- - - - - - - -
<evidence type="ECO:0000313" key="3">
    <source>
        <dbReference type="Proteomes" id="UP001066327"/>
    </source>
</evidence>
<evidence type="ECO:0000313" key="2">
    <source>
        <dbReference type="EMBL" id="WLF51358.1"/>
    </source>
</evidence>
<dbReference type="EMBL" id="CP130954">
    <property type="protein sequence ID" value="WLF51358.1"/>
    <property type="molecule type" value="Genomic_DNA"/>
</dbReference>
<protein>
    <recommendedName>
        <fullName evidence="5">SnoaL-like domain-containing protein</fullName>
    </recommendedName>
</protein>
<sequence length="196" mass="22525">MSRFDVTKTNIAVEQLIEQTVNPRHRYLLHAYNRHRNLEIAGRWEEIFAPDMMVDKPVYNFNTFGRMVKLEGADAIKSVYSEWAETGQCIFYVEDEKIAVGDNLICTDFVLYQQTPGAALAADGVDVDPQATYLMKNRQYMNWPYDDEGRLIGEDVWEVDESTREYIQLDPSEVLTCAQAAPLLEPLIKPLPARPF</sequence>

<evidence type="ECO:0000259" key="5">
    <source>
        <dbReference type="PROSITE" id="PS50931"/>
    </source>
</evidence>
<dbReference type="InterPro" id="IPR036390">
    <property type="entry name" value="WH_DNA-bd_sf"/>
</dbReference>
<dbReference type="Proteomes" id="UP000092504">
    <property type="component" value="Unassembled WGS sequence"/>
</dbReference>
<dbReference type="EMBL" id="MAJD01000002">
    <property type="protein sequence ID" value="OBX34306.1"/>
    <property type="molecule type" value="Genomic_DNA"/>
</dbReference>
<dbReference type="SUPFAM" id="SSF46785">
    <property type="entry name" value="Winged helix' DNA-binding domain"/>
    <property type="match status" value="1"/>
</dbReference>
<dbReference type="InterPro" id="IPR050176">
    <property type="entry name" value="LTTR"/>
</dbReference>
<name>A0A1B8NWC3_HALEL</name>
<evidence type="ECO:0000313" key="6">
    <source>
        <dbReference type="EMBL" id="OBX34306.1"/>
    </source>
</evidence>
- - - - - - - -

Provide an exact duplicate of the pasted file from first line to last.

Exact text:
<evidence type="ECO:0000313" key="3">
    <source>
        <dbReference type="Proteomes" id="UP001066327"/>
    </source>
</evidence>
<evidence type="ECO:0000313" key="2">
    <source>
        <dbReference type="EMBL" id="WLF51358.1"/>
    </source>
</evidence>
<dbReference type="EMBL" id="CP130954">
    <property type="protein sequence ID" value="WLF51358.1"/>
    <property type="molecule type" value="Genomic_DNA"/>
</dbReference>
<protein>
    <recommendedName>
        <fullName evidence="5">SnoaL-like domain-containing protein</fullName>
    </recommendedName>
</protein>
<sequence length="196" mass="22525">MSRFDVTKTNIAVEQLIEQTVNPRHRYLLHAYNRHRNLEIAGRWEEIFAPDMMVDKPVYNFNTFGRMVKLEGADAIKSVYSEWAETGQCIFYVEDEKIAVGDNLICTDFVLYQQTPGAALAADGVDVDPQATYLMKNRQYMNWPYDDEGRLIGEDVWEVDESTREYIQLDPSEVLTCAQAAPLLEPLIKPLPARPF</sequence>

<evidence type="ECO:0000259" key="5">
    <source>
        <dbReference type="PROSITE" id="PS50931"/>
    </source>
</evidence>
<dbReference type="InterPro" id="IPR036390">
    <property type="entry name" value="WH_DNA-bd_sf"/>
</dbReference>
<dbReference type="Proteomes" id="UP000092504">
    <property type="component" value="Unassembled WGS sequence"/>
</dbReference>
<dbReference type="EMBL" id="MAJD01000002">
    <property type="protein sequence ID" value="OBX34306.1"/>
    <property type="molecule type" value="Genomic_DNA"/>
</dbReference>
<dbReference type="SUPFAM" id="SSF46785">
    <property type="entry name" value="Winged helix' DNA-binding domain"/>
    <property type="match status" value="1"/>
</dbReference>
<dbReference type="InterPro" id="IPR050176">
    <property type="entry name" value="LTTR"/>
</dbReference>
<name>A0A1B8NWC3_HALEL</name>
<evidence type="ECO:0000313" key="6">
    <source>
        <dbReference type="EMBL" id="OBX34306.1"/>
    </source>
</evidence>